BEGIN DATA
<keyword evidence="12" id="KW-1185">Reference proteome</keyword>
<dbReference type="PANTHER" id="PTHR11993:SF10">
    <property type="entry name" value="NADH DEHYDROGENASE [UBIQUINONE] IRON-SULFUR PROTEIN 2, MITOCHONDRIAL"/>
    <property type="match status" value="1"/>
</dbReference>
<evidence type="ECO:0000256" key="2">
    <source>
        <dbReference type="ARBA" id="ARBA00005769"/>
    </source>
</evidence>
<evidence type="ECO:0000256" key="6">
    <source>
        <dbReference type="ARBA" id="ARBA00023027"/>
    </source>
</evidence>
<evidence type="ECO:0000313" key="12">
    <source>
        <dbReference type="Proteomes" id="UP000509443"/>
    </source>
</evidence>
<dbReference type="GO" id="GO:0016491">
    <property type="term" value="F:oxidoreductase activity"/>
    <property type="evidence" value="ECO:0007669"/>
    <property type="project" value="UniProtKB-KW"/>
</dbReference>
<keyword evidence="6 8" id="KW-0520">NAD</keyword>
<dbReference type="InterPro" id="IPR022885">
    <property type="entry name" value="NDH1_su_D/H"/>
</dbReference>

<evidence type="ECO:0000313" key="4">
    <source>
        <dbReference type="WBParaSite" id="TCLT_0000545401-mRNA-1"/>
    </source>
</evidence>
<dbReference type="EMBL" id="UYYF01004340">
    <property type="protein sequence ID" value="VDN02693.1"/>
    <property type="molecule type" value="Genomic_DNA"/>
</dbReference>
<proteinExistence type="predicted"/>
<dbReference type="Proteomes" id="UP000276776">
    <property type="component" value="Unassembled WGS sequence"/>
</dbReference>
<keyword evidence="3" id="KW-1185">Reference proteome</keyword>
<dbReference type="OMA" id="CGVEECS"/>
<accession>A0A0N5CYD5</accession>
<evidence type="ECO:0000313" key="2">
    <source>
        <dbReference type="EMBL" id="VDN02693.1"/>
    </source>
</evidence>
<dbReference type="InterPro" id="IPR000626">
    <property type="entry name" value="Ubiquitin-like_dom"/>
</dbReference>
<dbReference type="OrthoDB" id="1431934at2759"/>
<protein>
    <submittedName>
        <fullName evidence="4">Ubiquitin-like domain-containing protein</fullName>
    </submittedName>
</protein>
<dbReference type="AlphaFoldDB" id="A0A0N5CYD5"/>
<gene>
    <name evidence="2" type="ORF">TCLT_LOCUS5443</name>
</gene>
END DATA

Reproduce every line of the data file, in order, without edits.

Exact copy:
<keyword evidence="12" id="KW-1185">Reference proteome</keyword>
<dbReference type="PANTHER" id="PTHR11993:SF10">
    <property type="entry name" value="NADH DEHYDROGENASE [UBIQUINONE] IRON-SULFUR PROTEIN 2, MITOCHONDRIAL"/>
    <property type="match status" value="1"/>
</dbReference>
<evidence type="ECO:0000256" key="2">
    <source>
        <dbReference type="ARBA" id="ARBA00005769"/>
    </source>
</evidence>
<evidence type="ECO:0000256" key="6">
    <source>
        <dbReference type="ARBA" id="ARBA00023027"/>
    </source>
</evidence>
<evidence type="ECO:0000313" key="12">
    <source>
        <dbReference type="Proteomes" id="UP000509443"/>
    </source>
</evidence>
<dbReference type="GO" id="GO:0016491">
    <property type="term" value="F:oxidoreductase activity"/>
    <property type="evidence" value="ECO:0007669"/>
    <property type="project" value="UniProtKB-KW"/>
</dbReference>
<keyword evidence="6 8" id="KW-0520">NAD</keyword>
<dbReference type="InterPro" id="IPR022885">
    <property type="entry name" value="NDH1_su_D/H"/>
</dbReference>

<evidence type="ECO:0000313" key="4">
    <source>
        <dbReference type="WBParaSite" id="TCLT_0000545401-mRNA-1"/>
    </source>
</evidence>
<dbReference type="EMBL" id="UYYF01004340">
    <property type="protein sequence ID" value="VDN02693.1"/>
    <property type="molecule type" value="Genomic_DNA"/>
</dbReference>
<proteinExistence type="predicted"/>
<dbReference type="Proteomes" id="UP000276776">
    <property type="component" value="Unassembled WGS sequence"/>
</dbReference>
<keyword evidence="3" id="KW-1185">Reference proteome</keyword>
<dbReference type="OMA" id="CGVEECS"/>
<accession>A0A0N5CYD5</accession>
<evidence type="ECO:0000313" key="2">
    <source>
        <dbReference type="EMBL" id="VDN02693.1"/>
    </source>
</evidence>
<dbReference type="InterPro" id="IPR000626">
    <property type="entry name" value="Ubiquitin-like_dom"/>
</dbReference>
<dbReference type="OrthoDB" id="1431934at2759"/>
<protein>
    <submittedName>
        <fullName evidence="4">Ubiquitin-like domain-containing protein</fullName>
    </submittedName>
</protein>
<dbReference type="AlphaFoldDB" id="A0A0N5CYD5"/>
<gene>
    <name evidence="2" type="ORF">TCLT_LOCUS5443</name>
</gene>